Yeah, but the Warriors were well on their way to beating the Cavs in five games last year before Draymond Green’s suspension, and in the offseason they were able to replace Harrison Barnes with Kevin Durant. Kevin Durant.
Every time I talk myself into one team, I remember the team they are playing against. In 2017, these are the only two teams that matter, and now we get to see what they can do. Unlike previous years, both teams go into the series relatively healthy, and I expect this game to go seven games once again.
I am most interested in seeing how each team reacts when things do not go as planned. Aside from a brief moment against the Celtics, and the first half of the first game against the Spurs, neither team has faced any playoff adversity since the 2016 Finals. In a weird way, all the pressure is on the Warriors. It was Golden State, after all, who choked away a 3-1 lead last season. And it was Kevin Durant, after all, who as the biggest star on OKC, choked away a 3-1 series lead against Golden State in the Western Conference Finals, some six weeks before joining forces with them. The Warriors were the superior team, but too many little things went wrong. Steph Curry was banged up. Andre Igoudala was banged up. Draymond Green got suspended. Harrison Barnes had a crisis of confidence. Andrew Bogut got injured mid-series. Bogut was the fifth or sixth most important player for the Warriors, yet his injury was the last straw.
Durant’s first trip to the NBA Finals ended in defeat at the hands of LeBron James and the Miami Heat in 2012. It ended with LeBron finally getting over the hump in his third trip to the Finals. In 2012, it looked like Durant and the Thunder would be the NBA’s next great team, but between a polarizing trade, bad injury luck, the resurgence of the Spurs, and the rise of the Warriors, they never made it back. With Durant’s decision to sign with Golden State last summer, the KD and Russ Era Thunder became just another historical footnote like the Shaq and Penny Orlando Magic, the Payton and Kemp Seattle Supersonics, and the Olajuwon and Sampson Rockets, just another good young team that was never good enough, and broke up before their time. Joining the Warriors turned a juggernaut into a super-juggernaut, if there could be such a thing, but with immense talent comes immense pressure.
For the first time in his career, LeBron is not the focal point of scrutiny. He has won and lost in the NBA Finals in every way imaginable. His mostly unfair label as a choker was officially removed with Cleveland’s comeback win (and the city’s first title in any sport in over 50 years), leaving Miami’s 2011 Finals loss to the Dallas Mavericks even more baffling than it was at the time. If the Cavs win this year, LeBron will have two Finals wins over Curry, and two Finals wins over Durant. If the Cavs lose, LeBron has still beaten all of Golden State’s stars in the Finals. If the Warriors win, it was because they were supposed to. They have put together three of the greatest regular seasons of all time together, and their enthusiasm for the three point shot will have changed basketball forever. If the Warriors lose, they are the Atlanta Braves of basketball. They may have been great, and they may have been iconic, but they should have more than one title when it’s all said and done, especially since they added Durant.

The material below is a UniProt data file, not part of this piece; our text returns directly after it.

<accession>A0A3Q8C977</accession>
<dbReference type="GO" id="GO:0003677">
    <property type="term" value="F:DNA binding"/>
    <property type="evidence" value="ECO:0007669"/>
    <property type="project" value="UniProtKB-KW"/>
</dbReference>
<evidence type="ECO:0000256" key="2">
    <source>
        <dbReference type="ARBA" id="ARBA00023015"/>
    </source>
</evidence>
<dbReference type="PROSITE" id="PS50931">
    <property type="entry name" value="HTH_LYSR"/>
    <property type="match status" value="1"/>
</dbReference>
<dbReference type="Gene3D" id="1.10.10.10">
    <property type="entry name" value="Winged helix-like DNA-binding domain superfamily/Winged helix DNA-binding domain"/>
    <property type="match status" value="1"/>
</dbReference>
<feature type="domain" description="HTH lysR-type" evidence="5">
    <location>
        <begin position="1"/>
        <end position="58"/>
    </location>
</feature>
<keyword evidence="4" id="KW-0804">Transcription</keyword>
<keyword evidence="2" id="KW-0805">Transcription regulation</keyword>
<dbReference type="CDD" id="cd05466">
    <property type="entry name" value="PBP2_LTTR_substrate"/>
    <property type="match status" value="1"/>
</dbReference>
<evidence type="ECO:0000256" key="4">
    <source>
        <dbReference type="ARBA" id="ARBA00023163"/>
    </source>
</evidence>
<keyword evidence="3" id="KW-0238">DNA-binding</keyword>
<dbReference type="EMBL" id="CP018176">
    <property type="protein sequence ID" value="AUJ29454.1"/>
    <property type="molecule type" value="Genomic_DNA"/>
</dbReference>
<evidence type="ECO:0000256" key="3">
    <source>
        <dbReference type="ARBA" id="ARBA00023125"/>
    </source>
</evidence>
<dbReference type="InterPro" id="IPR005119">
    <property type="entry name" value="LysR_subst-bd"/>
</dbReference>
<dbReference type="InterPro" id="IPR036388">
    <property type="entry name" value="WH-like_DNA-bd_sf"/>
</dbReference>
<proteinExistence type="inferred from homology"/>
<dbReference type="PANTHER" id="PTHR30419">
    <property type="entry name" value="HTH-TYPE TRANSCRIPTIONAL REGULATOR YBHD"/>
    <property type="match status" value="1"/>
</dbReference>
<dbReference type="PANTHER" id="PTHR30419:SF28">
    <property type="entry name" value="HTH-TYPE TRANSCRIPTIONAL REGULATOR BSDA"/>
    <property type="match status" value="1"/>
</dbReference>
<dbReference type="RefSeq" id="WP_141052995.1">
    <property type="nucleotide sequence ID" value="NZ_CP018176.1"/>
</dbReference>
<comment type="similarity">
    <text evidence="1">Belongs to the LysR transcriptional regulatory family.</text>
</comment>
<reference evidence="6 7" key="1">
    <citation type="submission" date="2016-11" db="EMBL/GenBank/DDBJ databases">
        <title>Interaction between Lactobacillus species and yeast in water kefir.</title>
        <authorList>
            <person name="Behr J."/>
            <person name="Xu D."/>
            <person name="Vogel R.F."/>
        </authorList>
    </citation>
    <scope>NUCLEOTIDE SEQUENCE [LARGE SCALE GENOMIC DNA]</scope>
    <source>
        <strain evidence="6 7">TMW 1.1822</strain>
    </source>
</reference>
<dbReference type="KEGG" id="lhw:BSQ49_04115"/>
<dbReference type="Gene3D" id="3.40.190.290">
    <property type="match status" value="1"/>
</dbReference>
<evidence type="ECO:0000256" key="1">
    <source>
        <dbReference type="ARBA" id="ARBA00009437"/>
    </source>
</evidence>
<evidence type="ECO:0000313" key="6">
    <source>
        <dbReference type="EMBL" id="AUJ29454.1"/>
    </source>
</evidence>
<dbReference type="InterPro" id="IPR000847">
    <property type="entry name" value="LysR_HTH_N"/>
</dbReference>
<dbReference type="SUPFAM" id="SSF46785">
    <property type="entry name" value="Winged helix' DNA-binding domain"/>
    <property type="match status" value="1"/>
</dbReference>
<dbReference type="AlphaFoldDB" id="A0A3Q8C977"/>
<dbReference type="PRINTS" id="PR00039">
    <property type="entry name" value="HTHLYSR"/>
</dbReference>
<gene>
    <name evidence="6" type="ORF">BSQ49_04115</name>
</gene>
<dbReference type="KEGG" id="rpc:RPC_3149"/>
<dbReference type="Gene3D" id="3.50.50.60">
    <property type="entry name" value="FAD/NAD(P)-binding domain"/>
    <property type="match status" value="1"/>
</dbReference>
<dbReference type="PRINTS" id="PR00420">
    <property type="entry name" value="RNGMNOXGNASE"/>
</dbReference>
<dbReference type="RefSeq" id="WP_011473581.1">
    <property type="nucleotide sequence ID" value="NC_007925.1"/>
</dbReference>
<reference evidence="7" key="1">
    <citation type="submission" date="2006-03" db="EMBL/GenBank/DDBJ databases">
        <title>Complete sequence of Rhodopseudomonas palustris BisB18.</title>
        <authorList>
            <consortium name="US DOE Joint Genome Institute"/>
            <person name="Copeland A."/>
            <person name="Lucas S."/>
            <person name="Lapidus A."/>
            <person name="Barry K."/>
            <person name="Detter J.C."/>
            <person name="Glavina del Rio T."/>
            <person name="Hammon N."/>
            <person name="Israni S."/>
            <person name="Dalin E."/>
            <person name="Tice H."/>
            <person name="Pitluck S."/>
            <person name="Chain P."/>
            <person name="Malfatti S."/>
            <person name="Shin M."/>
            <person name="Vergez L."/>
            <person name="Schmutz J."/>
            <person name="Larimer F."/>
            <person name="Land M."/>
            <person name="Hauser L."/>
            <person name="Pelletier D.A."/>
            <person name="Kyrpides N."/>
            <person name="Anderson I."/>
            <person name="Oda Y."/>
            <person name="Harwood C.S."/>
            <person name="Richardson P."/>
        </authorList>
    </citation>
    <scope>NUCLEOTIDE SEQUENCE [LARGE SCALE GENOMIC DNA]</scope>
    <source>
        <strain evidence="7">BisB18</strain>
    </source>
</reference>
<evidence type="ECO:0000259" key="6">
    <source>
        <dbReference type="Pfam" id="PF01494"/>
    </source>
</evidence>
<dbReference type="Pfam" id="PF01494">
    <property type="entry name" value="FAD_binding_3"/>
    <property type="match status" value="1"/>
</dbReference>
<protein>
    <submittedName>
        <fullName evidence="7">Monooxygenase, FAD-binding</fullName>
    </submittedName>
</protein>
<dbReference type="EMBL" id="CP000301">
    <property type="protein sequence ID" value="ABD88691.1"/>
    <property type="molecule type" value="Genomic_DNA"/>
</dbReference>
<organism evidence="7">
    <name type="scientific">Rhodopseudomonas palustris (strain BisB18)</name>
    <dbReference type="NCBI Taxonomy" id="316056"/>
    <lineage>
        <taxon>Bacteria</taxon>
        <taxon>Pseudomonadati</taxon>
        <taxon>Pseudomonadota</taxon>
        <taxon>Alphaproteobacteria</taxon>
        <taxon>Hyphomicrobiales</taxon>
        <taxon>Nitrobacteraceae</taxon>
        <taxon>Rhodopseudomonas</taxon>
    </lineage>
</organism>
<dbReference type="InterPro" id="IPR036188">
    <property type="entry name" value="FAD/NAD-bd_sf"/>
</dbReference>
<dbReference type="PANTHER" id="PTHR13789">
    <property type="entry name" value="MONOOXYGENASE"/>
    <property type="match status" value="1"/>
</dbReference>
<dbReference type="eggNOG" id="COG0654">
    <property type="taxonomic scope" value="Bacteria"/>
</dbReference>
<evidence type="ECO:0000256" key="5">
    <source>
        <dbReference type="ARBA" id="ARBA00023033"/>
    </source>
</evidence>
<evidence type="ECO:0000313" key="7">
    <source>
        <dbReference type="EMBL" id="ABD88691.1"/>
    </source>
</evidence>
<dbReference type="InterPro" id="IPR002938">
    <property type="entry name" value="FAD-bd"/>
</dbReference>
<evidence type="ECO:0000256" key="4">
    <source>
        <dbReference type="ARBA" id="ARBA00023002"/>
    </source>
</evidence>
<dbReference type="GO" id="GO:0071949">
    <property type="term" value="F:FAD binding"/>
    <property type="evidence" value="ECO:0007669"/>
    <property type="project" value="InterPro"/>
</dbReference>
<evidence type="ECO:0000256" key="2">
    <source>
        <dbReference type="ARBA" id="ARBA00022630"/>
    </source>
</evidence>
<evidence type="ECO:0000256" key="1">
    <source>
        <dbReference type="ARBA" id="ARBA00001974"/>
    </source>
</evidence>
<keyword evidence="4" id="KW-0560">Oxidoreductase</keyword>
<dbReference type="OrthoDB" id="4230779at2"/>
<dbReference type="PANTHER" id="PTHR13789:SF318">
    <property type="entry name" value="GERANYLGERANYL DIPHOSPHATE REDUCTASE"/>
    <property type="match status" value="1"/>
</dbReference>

The more I think about it, the more I think anything can happen, and anything will happen. I would be most surprised if either team swept the other, but then again, both teams have done quite a bit of sweeping. No matter what happens, it should be epic. We waited for this series since the moment the 2016 Finals ended. After the season we went through, it better be epic.
This week, after losing the first two games of the Eastern Conference Finals to the Cleveland Cavaliers, and with neither of the two games at TD Garden being at all competitive, the Boston Celtics announced that their start point guard, Isaiah Thomas, was out for the season. Then, the Celtics won Game 3 in Cleveland, and without their best player. Naturally, the narrative of “are the Celtics better off without Isaiah?” swirled around the Boston Sports Media for days. It was maybe the dumbest take, but also quite possibly the most predictable take ever.
I get how we got here. This is Boston. There are two radio stations and two TV stations devoted to the local sports teams, and the Celtics are the only one of the four currently in the playoffs. In addition to being a primary talking point for hosts and callers alike on WEEI and The Sports Hub alike, you have writers at The Boston Globe and The Boston Herald, national outlets with Boston roots like Barstool Sports and The Ringer, and probably hundreds of aspiring and trying millennials like me all trying to be read and be heard. On some level, the “better off without” opinion had legs, not because it was valid, not because anyone really believed it, but because the infrastructure of the Boston Sports Media needed it to happen. There were too many hours in the day for no one to say it, so people couldn’t stop saying it.